Twitter was one of those platforms that I was slightly reluctant to use. I remember my senior year of college in my Emerging Technologies class that we had to create our own Twitter account.
I thought it was dumb at the time. “What the heck am I going to tweet about? Nobody cares about what I eat for lunch!”
Turns out, people still don’t care what I eat for lunch but they do care about what I tweet about.
I’ve made so many connections on Twitter that have brought me legitimate clients so I am totally pro-Twitter now.
It may seem like a struggle to increase engagement in 140 characters, but it’s easier than you think! Let’s get to the good stuff.
When you’re sharing an article or product that could be helpful to your business, take that extra step and tag the journalist or product’s Twitter account.
Many times, especially if they are small businesses themselves, they will take the time to check out your profile and give you a shoutout back. That could lead to their followers checking you out and getting you new followers.
When you retweet someone, go the extra mile and give some sort of feedback on the tweet instead of just hitting the retweet button.
I don’t do this every time, but the times I do I see so much more engagement on my tweets than the run-of-the-mill retweets you see.
Twitter chats are a great way to communicate to a specific audience. Find Twitter chats that are related to your industry (here’s a great place to look for Twitter chats). If you can’t find any on there, just search “your industry + twitter chats” on Google and you’ll most likely find several.
Participating in a Twitter chat can help grow your followers as well as a great way to show yourself as a thought leader in your industry.
Come prepared, Twitter chats move fast!
Ditch the robot sounding chit chat and tweet like you’re human. When you’re scheduling your tweets, imagine that you’re talking to a friend of yours. Thinking about it from this conversational mindset will help you come across as relatable and someone easy to talk to on Twitter.
Your followers shouldn’t feel scared or intimidated to talk to you, so be open, honest, and friendly while tweeting.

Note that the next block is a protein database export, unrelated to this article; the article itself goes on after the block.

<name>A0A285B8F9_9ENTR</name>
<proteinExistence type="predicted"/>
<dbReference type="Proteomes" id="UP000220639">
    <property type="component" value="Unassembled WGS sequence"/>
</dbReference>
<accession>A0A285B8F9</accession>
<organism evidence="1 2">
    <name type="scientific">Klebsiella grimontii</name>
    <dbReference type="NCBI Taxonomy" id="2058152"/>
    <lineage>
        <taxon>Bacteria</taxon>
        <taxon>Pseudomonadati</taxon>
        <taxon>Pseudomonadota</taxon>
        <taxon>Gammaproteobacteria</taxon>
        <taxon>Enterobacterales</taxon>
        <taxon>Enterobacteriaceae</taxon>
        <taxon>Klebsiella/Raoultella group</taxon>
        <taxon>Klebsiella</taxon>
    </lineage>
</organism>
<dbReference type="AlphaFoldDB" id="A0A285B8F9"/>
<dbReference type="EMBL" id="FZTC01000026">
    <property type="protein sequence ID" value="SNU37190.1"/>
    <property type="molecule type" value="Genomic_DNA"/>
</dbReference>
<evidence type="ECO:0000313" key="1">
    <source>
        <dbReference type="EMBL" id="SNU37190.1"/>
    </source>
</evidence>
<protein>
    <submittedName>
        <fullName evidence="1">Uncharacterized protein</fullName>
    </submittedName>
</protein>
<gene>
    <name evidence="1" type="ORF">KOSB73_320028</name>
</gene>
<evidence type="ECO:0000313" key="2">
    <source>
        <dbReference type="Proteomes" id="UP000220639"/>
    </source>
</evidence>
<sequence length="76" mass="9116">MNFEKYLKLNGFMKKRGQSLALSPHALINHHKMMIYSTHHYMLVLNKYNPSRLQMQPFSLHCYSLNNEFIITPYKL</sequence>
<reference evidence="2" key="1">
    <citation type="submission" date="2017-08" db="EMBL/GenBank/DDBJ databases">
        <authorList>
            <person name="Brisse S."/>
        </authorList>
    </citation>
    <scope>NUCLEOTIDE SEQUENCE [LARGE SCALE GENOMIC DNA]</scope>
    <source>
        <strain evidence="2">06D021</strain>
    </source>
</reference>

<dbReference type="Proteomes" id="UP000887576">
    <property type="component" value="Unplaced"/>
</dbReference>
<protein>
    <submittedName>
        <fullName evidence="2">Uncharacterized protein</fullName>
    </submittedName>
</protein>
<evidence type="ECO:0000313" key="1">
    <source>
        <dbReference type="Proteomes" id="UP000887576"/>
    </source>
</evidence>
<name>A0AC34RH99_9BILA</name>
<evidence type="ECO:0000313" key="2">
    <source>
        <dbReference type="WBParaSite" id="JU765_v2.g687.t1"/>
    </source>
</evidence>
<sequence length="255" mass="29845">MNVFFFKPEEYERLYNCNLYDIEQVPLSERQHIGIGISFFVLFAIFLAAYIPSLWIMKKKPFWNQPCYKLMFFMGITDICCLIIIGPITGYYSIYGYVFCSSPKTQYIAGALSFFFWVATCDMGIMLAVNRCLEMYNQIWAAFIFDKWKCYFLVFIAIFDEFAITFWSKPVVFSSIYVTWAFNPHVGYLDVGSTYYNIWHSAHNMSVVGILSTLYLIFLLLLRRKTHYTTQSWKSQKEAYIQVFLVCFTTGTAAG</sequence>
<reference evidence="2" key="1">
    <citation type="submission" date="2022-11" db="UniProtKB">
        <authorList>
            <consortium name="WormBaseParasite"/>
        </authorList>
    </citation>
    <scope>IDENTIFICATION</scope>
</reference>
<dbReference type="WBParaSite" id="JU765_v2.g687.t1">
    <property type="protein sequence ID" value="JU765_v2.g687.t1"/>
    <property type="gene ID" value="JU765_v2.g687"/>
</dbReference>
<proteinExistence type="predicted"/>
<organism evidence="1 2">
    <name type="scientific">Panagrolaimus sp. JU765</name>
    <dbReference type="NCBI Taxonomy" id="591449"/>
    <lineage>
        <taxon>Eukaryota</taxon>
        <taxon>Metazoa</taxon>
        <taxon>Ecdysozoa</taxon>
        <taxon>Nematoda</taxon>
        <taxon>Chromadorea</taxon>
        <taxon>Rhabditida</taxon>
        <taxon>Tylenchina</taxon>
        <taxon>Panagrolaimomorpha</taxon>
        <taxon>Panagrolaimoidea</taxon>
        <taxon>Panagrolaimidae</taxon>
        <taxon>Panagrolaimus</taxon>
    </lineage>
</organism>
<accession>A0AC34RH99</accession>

People like to follow and engage with other people who are consistent. Consistent with their values, business, and yes, even social media platforms.
If you are only tweeting when you feel like it, you won’t see as much engagement as you would if you consistently tweeted.
The great thing about Twitter is, even if you’ve been out of the game for a while, you can easily jump back in, no one the wiser.
The best times for me to tweet aren’t necessarily the best times for you to tweet. And what you think might be the best times for you to tweet might end up being the worst!
Twitter brought us the world of hashtags and they are still a powerful way to interact with your community.
Hashtags are a way to communicate with a specific community, whether it be for Twitter chat, or discussing the latest episode of The Walking Dead, hashtags can expose your brand to a group that may not know of your business.
Don’t go hashtag crazy, keep it to one or two per tweet.
According to research, tweets that are around 110 characters have a 17% higher engagement rate than those over 110 characters.
Because there is enough room for people to add their own commentary when retweeting your tweets!
People are lazy and if they have to take the time to re-configure your tweet to add commentary they won’t do it. Having your tweet short enough for them to retweet and add commentary is ideal for increasing engagement.
Did you know that Twitter has a free way for your to view your analytics? All you have to do is log into your Twitter account, go to this link, and boom: analytics!
It gives you all kinds of information:
All of the information above, plus your top tweets, followers, and media you’ve shared. Over time, take a look at your top tweets. Those are the types of tweets you should be sharing with your audience, since those are the ones that resonate with your audience the most.
Research has shown that tweets with photos get 313% more engagement than tweets without photos. Say whaaat?!
It becomes more and more apparent that we’re living in a visual world (and I am a visual girl –> sang to the tune of Material Girl, of course :-)).
Using photos also helps you get around the 140 character limit by including text within your image, like Caitlin Bacher did with a recent tweet:
She doesn’t have to waste space in her 140 character explaining the date and time because it’s included on the photo. As they say, a picture is worth a thousand words.